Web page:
**Gravitational Redshift**

The first of the classical tests discussed above, the gravitational redshift, is a simple consequence of the Einstein equivalence principle and was predicted by Einstein in 1907. As such, it is not a test of general relativity in the same way as the post-Newtonian tests, because any theory of gravity obeying the equivalence principle should also incorporate the gravitational redshift. Nonetheless, confirming the existence of the effect was an important substantiation of relativistic gravity, since the absence of gravitational redshift would have strongly contradicted relativity. The first observation of the gravitational redshift was the measurement of the shift in the spectral lines from the white dwarf star Sirius B by Adams in 1925. Although this measurement, as well as later measurements of the spectral shift on other white dwarf stars, agreed with the prediction of relativity, it could be argued that the shift could possibly stem from some other cause, and hence experimental verification using a known terrestrial source was preferable.

Experimental verification of gravitational redshift using terrestrial sources took several decades, because it is difficult to find clocks (to measure time dilation) or sources of electromagnetic radiation (to measure redshift) with a frequency that is known well enough that the effect can be accurately measured. It was confirmed experimentally for the first time in 1960 using measurements of the change in wavelength of gamma-ray photons generated with the Mössbauer effect, which generates radiation with a very narrow line width. The experiment, performed by Pound and Rebka and later improved by Pound and Snyder, is called the Pound–Rebka experiment. The accuracy of the gamma-ray measurements was typically 1%. The blueshift of a falling photon can be found by assuming it has an equivalent mass based on its frequency (where *h* is Planck's constant) along with, a result of special relativity. Such simple derivations ignore the fact that in general relativity the experiment compares clock rates, rather than energies. In other words, the "higher energy" of the photon after it falls can be equivalently ascribed to the slower running of clocks deeper in the gravitational potential well. To fully validate general relativity, it is important to also show that the rate of arrival of the photons is greater than the rate at which they are emitted. A very accurate gravitational redshift experiment, which deals with this issue, was performed in 1976, where a hydrogen maser clock on a rocket was launched to a height of 10,000 km, and its rate compared with an identical clock on the ground. It tested the gravitational redshift to 0.007%.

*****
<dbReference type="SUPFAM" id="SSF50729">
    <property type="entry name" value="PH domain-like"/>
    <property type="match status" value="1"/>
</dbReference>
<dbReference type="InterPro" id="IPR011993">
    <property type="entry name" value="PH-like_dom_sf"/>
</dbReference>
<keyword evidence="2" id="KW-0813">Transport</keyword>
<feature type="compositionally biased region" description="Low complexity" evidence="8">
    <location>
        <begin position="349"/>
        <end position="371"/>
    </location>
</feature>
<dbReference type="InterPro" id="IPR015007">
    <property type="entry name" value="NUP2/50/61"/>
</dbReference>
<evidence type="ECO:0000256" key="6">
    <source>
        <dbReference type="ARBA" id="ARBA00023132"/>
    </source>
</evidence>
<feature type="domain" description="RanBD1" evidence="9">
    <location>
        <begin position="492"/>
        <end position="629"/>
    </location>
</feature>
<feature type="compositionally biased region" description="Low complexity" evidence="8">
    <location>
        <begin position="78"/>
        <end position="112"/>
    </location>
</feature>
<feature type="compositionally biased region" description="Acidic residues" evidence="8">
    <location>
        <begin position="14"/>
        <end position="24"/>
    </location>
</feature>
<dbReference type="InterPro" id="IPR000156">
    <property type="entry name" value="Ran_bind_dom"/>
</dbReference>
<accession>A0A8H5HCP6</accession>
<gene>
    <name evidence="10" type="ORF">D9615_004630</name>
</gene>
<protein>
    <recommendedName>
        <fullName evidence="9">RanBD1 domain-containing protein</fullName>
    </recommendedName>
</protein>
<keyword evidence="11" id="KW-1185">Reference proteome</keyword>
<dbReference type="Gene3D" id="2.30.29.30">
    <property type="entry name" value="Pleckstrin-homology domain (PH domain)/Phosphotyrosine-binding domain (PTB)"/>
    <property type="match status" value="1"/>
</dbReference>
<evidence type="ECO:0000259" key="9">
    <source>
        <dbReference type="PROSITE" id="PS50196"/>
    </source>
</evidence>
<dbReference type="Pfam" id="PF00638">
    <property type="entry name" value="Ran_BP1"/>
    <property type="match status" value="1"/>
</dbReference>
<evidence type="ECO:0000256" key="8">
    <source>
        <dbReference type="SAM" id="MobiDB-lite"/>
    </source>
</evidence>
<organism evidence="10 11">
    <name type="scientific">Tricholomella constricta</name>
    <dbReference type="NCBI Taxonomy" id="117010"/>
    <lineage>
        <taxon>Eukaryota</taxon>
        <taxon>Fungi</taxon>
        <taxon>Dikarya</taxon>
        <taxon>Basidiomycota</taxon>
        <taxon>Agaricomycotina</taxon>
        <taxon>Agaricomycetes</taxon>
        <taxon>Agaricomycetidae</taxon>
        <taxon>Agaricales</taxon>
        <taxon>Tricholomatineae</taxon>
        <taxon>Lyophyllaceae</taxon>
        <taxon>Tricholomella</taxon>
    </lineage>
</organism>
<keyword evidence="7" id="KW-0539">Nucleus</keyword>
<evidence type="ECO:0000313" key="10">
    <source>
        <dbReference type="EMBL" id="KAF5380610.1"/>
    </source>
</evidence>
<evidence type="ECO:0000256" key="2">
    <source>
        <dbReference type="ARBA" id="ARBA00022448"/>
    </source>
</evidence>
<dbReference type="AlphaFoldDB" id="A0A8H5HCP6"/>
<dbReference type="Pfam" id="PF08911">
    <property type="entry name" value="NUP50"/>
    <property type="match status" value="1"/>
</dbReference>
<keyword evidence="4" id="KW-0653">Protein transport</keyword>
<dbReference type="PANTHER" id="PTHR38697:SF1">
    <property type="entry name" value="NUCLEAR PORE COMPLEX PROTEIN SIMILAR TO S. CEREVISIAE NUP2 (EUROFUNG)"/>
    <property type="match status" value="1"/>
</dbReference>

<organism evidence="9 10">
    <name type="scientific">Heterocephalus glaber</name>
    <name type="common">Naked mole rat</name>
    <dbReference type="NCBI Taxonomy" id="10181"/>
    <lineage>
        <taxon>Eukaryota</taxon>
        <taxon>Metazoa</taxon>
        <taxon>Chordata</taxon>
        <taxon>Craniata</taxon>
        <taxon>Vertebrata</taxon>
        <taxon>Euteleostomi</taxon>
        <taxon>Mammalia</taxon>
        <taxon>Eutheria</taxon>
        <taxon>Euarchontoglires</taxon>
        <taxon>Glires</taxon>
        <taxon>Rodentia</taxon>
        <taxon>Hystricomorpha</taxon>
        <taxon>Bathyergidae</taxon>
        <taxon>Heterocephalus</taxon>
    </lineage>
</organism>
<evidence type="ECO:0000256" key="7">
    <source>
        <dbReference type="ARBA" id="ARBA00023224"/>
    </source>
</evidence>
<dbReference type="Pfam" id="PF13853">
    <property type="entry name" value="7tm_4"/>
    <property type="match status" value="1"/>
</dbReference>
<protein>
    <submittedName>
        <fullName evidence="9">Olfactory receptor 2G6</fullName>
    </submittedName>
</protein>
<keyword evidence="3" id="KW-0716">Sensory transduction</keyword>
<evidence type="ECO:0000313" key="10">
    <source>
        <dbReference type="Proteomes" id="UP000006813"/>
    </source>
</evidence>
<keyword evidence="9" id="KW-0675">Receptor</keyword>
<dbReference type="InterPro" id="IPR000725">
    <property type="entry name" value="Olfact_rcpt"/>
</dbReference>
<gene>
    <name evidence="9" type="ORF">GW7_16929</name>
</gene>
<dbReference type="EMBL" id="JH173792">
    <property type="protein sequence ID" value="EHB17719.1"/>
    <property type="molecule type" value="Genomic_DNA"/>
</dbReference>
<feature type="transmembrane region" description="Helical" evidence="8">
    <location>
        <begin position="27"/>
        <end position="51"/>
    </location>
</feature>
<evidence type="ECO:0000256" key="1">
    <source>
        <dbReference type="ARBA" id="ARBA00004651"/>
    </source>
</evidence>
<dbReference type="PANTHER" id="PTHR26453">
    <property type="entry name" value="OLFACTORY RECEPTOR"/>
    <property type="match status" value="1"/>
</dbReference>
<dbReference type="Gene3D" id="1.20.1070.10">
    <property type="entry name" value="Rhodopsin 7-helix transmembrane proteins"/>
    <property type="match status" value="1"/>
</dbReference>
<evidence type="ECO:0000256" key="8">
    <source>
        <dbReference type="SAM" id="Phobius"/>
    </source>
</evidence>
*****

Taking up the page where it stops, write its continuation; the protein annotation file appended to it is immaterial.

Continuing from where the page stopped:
Although the Global Positioning System (GPS) is not designed as a test of fundamental physics, it must account for the gravitational redshift in its timing system, and physicists have analyzed timing data from the GPS to confirm other tests. When the first satellite was launched, some engineers resisted the prediction that a noticeable gravitational time dilation would occur, so the first satellite was launched without the clock adjustment that was later built into subsequent satellites. It showed the predicted shift of 38 microseconds per day. This rate of discrepancy is sufficient to substantially impair function of GPS within hours if not accounted for. An excellent account of the role played by general relativity in the design of GPS can be found in Ashby 2003.

Other precision tests of general relativity, not discussed here, are the Gravity Probe A satellite, launched in 1976, which showed gravity and velocity affect the ability to synchronize the rates of clocks orbiting a central mass; the Hafele–Keating experiment, which used atomic clocks in circumnavigating aircraft to test general relativity and special relativity together; and the forthcoming Satellite Test of the Equivalence Principle.

Read more about this topic: Tests Of General Relativity, Modern Tests, The Equivalence Principle

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